Spleen is an uncommon site for primary tumours and in employed. The sinusoidal lining cells stained with the vascular this context vascular tumors constitute the most common markers, CD34 and factor VIII Rag. In addition, CD8 was also category. Both benign and malignant vascular tumors have been encountered, benign being the commoner of the two categories.4 Depending on the cell of origin, the benign vascular lesions are either hemangioma, littoral cell angioma or a red pulp cord lesion, the hamartoma. Arber et al conducted an elaborate analysis of splenic vascular lesions employing immunophenotypic and virological studies4 and reported 9.9% incidence of hamartoma in their series. Till todate 150 cases have been reported in the literature.2 Its frequent asymptomatic presentation and lack of scrupulous examination of spleen at autopsy, probably accounts for its low quoted incidence. Majority of the cases are reported in adults whereas only 20 cases have been reported in paediatric population according to the English literature.2 One recent case report of spontaneous rupture of splenic hamartoma in a 5 month old child raises this count to 21.1 Advances in imaging techniques have resulted in increased frequency of its diagnosis even in asymptomatic subjects. On ultrasound examination our case presented as a well-defined hypoechoiec area within the spleen contrary to the studies reporting the lesion as an echogenic well circumscribed mass.5 Varying results have been reported with CT scan and MRJ. In homogeneous low density area on CT with I/V contrast with or without calcification have been reported.6 With MRI these lesions are visualized as isointense on 11 - weighted and hyperintense on T2 - weighted images.6 These studies also reported a delayed enhancement during arterial phase of dynamic MRI becoming isointense and prolonged on subsequent imaging. The authors regard prolonged enhancement as a characteristic feature for hamartomas and atribute the low signal intensity to lack of edema, necrosis and presence of fibrosis in the hamartoma. Difficulty of detecting these lesions due to Isodense nature compared to normal spleen has also been reported. CT and MRI findings in our case were misleading, however and were suggestive of a suprarenal pathology.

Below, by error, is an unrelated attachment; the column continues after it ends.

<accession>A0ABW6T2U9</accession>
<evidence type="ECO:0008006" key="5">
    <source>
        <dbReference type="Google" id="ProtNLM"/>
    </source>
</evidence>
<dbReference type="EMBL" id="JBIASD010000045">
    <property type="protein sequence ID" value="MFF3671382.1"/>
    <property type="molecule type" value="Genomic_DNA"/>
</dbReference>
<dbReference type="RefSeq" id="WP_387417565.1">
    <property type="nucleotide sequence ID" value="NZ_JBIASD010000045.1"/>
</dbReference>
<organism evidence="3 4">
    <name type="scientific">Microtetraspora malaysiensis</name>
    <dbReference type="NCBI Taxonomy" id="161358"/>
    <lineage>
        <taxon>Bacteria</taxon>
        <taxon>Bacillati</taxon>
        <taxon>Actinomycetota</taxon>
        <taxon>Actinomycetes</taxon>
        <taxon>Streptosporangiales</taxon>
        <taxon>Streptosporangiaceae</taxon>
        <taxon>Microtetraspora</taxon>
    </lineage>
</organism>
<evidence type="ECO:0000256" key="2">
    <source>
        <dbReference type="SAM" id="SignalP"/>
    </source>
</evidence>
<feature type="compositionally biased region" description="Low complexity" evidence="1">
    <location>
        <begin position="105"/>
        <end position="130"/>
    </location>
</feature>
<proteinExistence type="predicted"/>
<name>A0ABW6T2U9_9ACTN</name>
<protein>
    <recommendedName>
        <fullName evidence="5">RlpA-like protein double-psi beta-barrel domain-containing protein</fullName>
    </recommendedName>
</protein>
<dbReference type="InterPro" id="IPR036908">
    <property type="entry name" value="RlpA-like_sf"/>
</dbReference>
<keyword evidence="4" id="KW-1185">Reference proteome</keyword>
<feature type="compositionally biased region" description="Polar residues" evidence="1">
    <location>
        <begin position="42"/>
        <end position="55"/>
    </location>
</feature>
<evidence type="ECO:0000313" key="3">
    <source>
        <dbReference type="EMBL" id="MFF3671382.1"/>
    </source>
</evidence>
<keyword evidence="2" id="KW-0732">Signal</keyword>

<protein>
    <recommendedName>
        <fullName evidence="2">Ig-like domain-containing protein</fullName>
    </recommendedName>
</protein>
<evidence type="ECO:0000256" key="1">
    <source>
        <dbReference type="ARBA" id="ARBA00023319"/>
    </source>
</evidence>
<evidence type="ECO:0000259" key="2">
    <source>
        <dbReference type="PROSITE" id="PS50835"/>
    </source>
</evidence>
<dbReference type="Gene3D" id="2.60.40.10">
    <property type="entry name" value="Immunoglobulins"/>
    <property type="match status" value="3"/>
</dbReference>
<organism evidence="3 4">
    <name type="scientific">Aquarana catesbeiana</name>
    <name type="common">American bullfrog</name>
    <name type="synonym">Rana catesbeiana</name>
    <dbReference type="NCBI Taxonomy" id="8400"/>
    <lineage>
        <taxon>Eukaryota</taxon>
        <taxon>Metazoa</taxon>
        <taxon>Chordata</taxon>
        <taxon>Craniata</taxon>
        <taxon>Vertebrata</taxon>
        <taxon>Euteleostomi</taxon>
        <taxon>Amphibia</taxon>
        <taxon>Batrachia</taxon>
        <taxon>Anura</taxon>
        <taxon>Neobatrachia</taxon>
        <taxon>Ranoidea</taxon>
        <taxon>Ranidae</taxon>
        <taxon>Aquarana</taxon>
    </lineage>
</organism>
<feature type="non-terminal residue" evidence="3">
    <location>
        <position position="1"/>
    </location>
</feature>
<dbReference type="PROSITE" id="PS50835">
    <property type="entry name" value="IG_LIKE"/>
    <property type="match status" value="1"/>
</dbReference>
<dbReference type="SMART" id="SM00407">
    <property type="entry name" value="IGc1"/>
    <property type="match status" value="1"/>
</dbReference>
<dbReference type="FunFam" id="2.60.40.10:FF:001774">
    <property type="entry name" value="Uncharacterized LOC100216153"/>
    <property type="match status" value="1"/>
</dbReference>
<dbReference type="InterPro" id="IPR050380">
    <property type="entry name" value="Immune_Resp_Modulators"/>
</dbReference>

The histological diagnosis of our case was greatly facilitated by immunocytochemistry. Both benign and malignant neoplasms have to be considered in the differential diagnosis of splenic hamartoma. The benign categories of significance include haemangiomas, hamartoma and the recently described lesion of littoral cell angioma. The haemangiomas are distinct entities, which can occur in cavernous form with dilated endothelial lined spaces posing no diagnostic problem.4 Capillary type haemangiomas on the contrary may reveal overlapping features with hamartomas.7 Immunocytochemistry can play a major role here. The origin of haemangioma is believed to be ordinary vascular endothelium, factor VIII RAg positive. Whereas in hamartoma the lining characteristically shows CD8 positivity. These immunocytochemical differences suggest presence of different type of endothelium in thesc two tumours4. Buckley et al described for the first time monoclonal antibodies to T suppresser/cytotoxic lymphocytes (CD8) to react distinctly with the red pulp sinusoidal lining cells.8 The reaction was negative with pan T cell antigen or CD4 antigen. In our case CD8 positive T lymphocytes were scattered in large numbers in the splenic hamartoma and positive staining was also observed in the sinusoidal lining cells. A functional relationship between splenic sinusoidal lining cells and T lymphocytes have been postulated on the basis of sharing the common antigen.8 CD8 staining along with other immunocytochemical stains help to differentiate hamartoma from another well described benign vascular lesion, the Littoral cell angioma. Described for the first time in 1991 by Falk et a!. as a novel type of vascular lesion of spleen, it has a characteristic and distinct histological appearance which most of the times helps in distinguishing it from hamartoma.9 It exhibits anastomosing vascular channels resembling sinuses with irregular lumina, often with papillay projections. The lining cells are characteristically tall endothelial cells, which slough into vascular lumina and exhibit haemophagocytosis. Immunocytochemistry reveals factor VIII RAg as well as CD68 positivity reflecting on dual differentiation potential of the cells lining the splenic sinuses i.e. endothelial / histiocytic differentiation. CD21 positivity is uniquely reported in the lining cells of LCA. In all the reported series Immunoreactivity of LCA is universally described as CD2 1 +ve, CD 68+ve, CD8-ve.49 In some series the cases of diffuse haemangiomas and focal haemangiomas of spleen were also CD68+ve.4 However, this overlapping with LCA creates no diagnostic problem as CD 21 is consistently absent in the former lesions. Our case revealed CD21-ve, CD68-ve and CD8+ve pattern of immunocytochemical staining. Thus differentiation from Littoral cell angioma and haemangioma was straight forward.